The Planning and Design Process • Integrated Planning and Design • “Inside Out and Upside Down” • Over 280 Meetings and Work Sessions with hospital staff, nurses, and physicians
The Planning and Design Process • Integrated Planning and Design • “A Mixture” vs “A Solution”
The Planning and Design Process To Choose Optimal Solutions and Maximize Value Establish a Value for Each Decision Choose the Sequence with the Highest Maximum Value
An Integrated Delivery Process Programs and Medical Systems Architectural and Building Systems Civil and Structural Systems MEP Systems Interiors / Modular Systems Cost Model Reconciliation Decision Point # 1: Confirm decision process, communications, protocols, meetings Decision Point # 2: Confirm all current conditions, project budget elements, project schedule, and quality expectations Decision Point # 3: Confirm process maps, room diagrams, equipment lists, floor plates, building exterior, and cost model Decision Point # 4: Reconcile and confirm space program, architectural finish, massing and floor plates, and parking scheme Decision Point # 5: Conduct and confirm “building level gaming,” location of all major building systems, all departments, exiting, and reconfirm cost model Decision Point # 6: Conduct and confirm “departmental gaming,” layouts for all departments, and reconfirm cost model Finalize Preliminary Design Design Documentation On Site Construction
The Planning and Design Process • Integrated Planning and Design • “Inside Out and Upside Down” • Process Mapping • Room Diagrams • Equipment Lists
The Planning and Design Process ICU Single Patient Room
The Planning and Design Process Exam Room Operating Room R/F Room Offices Office Cubicles
The Planning and Design Process • Integrated Planning and Design • Systems Optimization • Structural Systems • Mechanical Systems • Electrical Systems • Plumbing Systems • Building Envelope
Mechanical Systems • Integrated Optimization Concepts • Use 100% outside air, two duct system to reduce the amount of ductwork. • Use multiple vertical drops on the perimeter of the building for the plumbing system to minimize above ceiling conflicts and allowing for prefabrication of risers. • Use a prefabricated mechanical plant on the roof. The plant will be fabricated off-site and lifted into place in three stages, substantially reducing the on-site construction work and speeding the construction process. • Alternate the Electrical Rooms on the floors with IT Rooms. This allows the reduction of space consumed for these functions on each floor, and has allowed the connection at all levels. • Use a exhaust fans on each floor eliminates the need for a central exhaust system which consumes floor space for shafts and reduces the number of ducts.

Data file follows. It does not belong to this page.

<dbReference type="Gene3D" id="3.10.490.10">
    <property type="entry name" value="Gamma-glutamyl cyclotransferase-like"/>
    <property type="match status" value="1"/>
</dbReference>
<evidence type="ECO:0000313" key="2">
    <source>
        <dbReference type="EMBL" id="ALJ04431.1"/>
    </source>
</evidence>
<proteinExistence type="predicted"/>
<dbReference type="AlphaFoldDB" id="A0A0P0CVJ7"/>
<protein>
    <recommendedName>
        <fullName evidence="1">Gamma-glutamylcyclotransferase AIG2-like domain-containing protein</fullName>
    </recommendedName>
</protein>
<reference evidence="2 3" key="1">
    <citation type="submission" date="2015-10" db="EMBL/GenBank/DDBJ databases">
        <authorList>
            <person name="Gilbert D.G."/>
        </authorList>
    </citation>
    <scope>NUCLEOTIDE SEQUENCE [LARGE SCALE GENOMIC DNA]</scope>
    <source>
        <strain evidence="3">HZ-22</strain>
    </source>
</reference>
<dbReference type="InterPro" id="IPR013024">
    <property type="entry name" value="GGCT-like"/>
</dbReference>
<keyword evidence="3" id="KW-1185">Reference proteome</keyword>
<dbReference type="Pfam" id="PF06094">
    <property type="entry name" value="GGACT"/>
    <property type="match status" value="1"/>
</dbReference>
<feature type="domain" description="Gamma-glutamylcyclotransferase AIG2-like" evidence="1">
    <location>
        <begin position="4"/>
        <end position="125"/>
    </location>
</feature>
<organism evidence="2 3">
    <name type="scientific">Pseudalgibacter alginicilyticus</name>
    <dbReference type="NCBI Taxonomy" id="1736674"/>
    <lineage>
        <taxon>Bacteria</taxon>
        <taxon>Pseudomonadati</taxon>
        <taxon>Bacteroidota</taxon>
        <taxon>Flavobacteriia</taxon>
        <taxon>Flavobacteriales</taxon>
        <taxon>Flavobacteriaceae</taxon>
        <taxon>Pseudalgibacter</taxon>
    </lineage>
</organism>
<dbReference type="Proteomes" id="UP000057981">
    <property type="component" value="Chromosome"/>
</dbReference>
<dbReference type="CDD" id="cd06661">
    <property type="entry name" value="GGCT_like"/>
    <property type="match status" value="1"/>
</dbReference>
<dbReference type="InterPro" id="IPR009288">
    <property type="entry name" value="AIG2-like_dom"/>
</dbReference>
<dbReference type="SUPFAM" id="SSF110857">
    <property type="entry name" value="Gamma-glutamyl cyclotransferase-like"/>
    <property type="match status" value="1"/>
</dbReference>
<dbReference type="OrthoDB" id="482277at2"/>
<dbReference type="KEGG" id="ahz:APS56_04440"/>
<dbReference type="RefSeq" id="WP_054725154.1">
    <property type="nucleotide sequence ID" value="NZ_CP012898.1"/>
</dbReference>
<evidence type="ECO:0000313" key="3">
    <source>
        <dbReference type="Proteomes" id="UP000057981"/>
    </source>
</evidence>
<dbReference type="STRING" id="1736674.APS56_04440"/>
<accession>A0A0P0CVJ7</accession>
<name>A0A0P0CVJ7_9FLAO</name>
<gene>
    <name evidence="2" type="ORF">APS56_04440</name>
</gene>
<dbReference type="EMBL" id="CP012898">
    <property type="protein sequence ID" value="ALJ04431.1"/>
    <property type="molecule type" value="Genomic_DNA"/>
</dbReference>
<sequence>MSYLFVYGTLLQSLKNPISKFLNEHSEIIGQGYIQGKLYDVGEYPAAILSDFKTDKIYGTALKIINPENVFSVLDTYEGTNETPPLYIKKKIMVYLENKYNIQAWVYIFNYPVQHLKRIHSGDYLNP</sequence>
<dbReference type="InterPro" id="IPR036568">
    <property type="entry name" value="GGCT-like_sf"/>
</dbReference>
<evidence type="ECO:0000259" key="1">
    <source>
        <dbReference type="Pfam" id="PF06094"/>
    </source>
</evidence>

Relatively Short Floor to Floor Heights Careful Coordination with Structural Systems 13’6” and one floor at 12’0”
The Planning and Design Process • Decision Management • Target, Scale and Value
Cost Comparisons • The Benefits of Cost Targeting and Control: More Space • $775 per square foot compared to estimated costs of well over $900 per square foot for other hospitals in California and San Francisco • The cost per bed is approximately $2 million per bed compared to estimates of up to $3 million per bed on other projects in San Francisco and California
The Planning and Design Process • Integrated Planning and Design • Architectural Image • Context • Community • Sustainability
The Work Continues Dependent Decision Logic Criteria Calculation “Component” Anchorage DPR Added To Team
Status • Challenges • Eliminate all deferred approvals • Integrate detailing • Continuous Cost Targeting • Team growth • Intuitive and counter intuitive • Habit and culture • Sharing all information early and often
Activities • Acquire and Integrate • Sub-contractors • Vendors • BIM models • Decision management • C-VSM (continuous VSM)
LEED 2 points to Gold!